After several months of expectation, in the 24th edition of the Busan International Film Festival, South Korea, the movie “The Cave” was released, which recreates the dramatic rescue of a group of children and their trainer who were trapped in a Thailand cave in 2018.
The film under the direction of Tom Waller shows the perspective of the mission's heroes, the international divers who participated in the rescue efforts.
The film was scheduled to premiere last June, when a year of the event that kept the world in suspense was over, but it was until this week that the audience could see the result of Waller's work.RELATED
The production could not access the cave of Tham Luang, in the northern province of Chiang Rai, where the events occurred, so Tom Waller had to recreate the action in similar caves in Thailand. It was also filmed in the United Kingdom and Ireland last November.
Critics have not favored the film at all. Elizabeth Kerr, of the Hollywood Reporter, said the film "could have better success on cable or streaming platforms."
He also highlighted the fragile performances of the people who participated without being actors. "None of the locals feel genuine, their disinterest seems less heroic and more a farce."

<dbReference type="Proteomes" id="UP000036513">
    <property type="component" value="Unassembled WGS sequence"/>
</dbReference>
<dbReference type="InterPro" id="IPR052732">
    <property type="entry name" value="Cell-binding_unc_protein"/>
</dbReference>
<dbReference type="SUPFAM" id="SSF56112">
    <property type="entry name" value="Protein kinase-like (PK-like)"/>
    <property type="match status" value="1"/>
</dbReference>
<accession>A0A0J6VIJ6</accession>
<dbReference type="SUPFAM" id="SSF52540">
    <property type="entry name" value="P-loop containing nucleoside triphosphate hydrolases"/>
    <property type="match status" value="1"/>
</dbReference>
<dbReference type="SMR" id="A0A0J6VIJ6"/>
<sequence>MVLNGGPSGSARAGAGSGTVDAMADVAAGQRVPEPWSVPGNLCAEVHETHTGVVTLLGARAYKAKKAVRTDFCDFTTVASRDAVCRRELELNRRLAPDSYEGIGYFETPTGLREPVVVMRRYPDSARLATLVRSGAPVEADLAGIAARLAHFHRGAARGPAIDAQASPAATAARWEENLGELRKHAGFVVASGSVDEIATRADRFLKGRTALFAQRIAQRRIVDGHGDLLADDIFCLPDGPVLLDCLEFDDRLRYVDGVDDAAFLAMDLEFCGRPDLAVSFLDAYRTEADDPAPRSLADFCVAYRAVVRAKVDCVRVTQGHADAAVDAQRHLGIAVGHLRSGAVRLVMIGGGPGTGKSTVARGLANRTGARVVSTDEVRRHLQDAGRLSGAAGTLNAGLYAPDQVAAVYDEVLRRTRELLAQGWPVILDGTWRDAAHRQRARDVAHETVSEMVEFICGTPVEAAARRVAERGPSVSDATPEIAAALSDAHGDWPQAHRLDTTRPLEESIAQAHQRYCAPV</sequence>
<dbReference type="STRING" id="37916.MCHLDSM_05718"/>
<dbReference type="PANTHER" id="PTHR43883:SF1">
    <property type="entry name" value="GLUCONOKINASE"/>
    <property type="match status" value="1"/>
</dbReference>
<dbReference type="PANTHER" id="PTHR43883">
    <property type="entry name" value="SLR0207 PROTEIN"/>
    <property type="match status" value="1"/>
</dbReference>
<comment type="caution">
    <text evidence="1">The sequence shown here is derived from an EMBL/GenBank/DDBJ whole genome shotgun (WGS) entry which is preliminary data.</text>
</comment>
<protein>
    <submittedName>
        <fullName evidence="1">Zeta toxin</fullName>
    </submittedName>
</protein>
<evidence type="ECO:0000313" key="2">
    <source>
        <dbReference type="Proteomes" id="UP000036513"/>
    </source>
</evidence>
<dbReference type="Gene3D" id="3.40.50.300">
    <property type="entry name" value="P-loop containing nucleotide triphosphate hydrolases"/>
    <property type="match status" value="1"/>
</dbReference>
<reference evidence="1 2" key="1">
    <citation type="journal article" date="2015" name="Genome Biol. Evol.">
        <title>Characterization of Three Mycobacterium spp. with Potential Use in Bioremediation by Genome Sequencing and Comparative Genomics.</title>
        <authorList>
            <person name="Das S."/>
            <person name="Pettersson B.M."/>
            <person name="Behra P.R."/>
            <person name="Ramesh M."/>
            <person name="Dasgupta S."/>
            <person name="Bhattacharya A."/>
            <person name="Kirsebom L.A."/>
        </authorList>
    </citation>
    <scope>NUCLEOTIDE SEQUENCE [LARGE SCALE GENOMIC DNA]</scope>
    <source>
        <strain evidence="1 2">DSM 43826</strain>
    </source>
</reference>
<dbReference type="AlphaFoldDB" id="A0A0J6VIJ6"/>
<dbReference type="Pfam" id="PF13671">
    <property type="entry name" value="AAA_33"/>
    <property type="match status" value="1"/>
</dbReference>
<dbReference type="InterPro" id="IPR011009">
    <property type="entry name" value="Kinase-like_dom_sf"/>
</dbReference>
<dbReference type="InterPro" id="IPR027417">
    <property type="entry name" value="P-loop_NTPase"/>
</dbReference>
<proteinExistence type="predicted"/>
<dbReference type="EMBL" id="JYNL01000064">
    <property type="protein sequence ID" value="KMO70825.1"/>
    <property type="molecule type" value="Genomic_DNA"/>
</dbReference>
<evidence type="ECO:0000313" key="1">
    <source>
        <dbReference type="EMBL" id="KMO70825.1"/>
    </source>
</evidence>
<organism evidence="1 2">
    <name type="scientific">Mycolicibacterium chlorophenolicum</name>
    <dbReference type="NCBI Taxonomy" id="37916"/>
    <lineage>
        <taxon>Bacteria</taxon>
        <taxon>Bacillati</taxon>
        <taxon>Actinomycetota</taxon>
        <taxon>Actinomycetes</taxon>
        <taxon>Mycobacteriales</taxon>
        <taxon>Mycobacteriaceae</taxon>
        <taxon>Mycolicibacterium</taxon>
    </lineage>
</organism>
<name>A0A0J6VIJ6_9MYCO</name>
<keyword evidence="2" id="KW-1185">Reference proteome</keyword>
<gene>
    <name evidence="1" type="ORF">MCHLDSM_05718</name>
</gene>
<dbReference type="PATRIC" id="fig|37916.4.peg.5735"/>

His way through festivals is just beginning and there is still confirmation that he will reach theaters in the rest of the world.
During October the film will be part of several international festivals, such as the BFI International Film Festival in London, the Vancouver International Film Festival, the QCinema – Manila and the Byron Bay, as part of the closing gala of the Film Festival.
"The Cave" tells the story of the rescue of the coach and the 12 soccer children also known as the "Wild Boars", which kept the world in suspense for 17 days. No one knew if they had survived, but the mobilization of teams of divers who tried to help them became heroes immediately.
When the lifeguards found them, the children had been trapped for ten days, without food, in absolute darkness, digging and sleeping. But giving them food and medical attention was only the first step to save them. Rescuers competed in a race against time: oxygen levels in the cave were decreasing rapidly and for the following days more rainfall was forecast, which could cause the cave to completely flood.
The Thai government knew that it was a matter of time before the most important producers in the world fought to gain the rights of history. Therefore, the government helped create the entity "13 Tham Luang Company", to meet the offers and carefully manage the interests of young players.
The "Wild Boars" and their coach received 3 million Thai baht (just under $ 100,000) in an agreement that they will not be able to give future interviews about their experience, as SK Global, 13 Tham Luang Company and Netflix prepare a mini series About their experiences.
That production will be about what the children lived in the dim light, although there are another ten projects on the facts. According to Variety, National Geographic also prepares a documentary.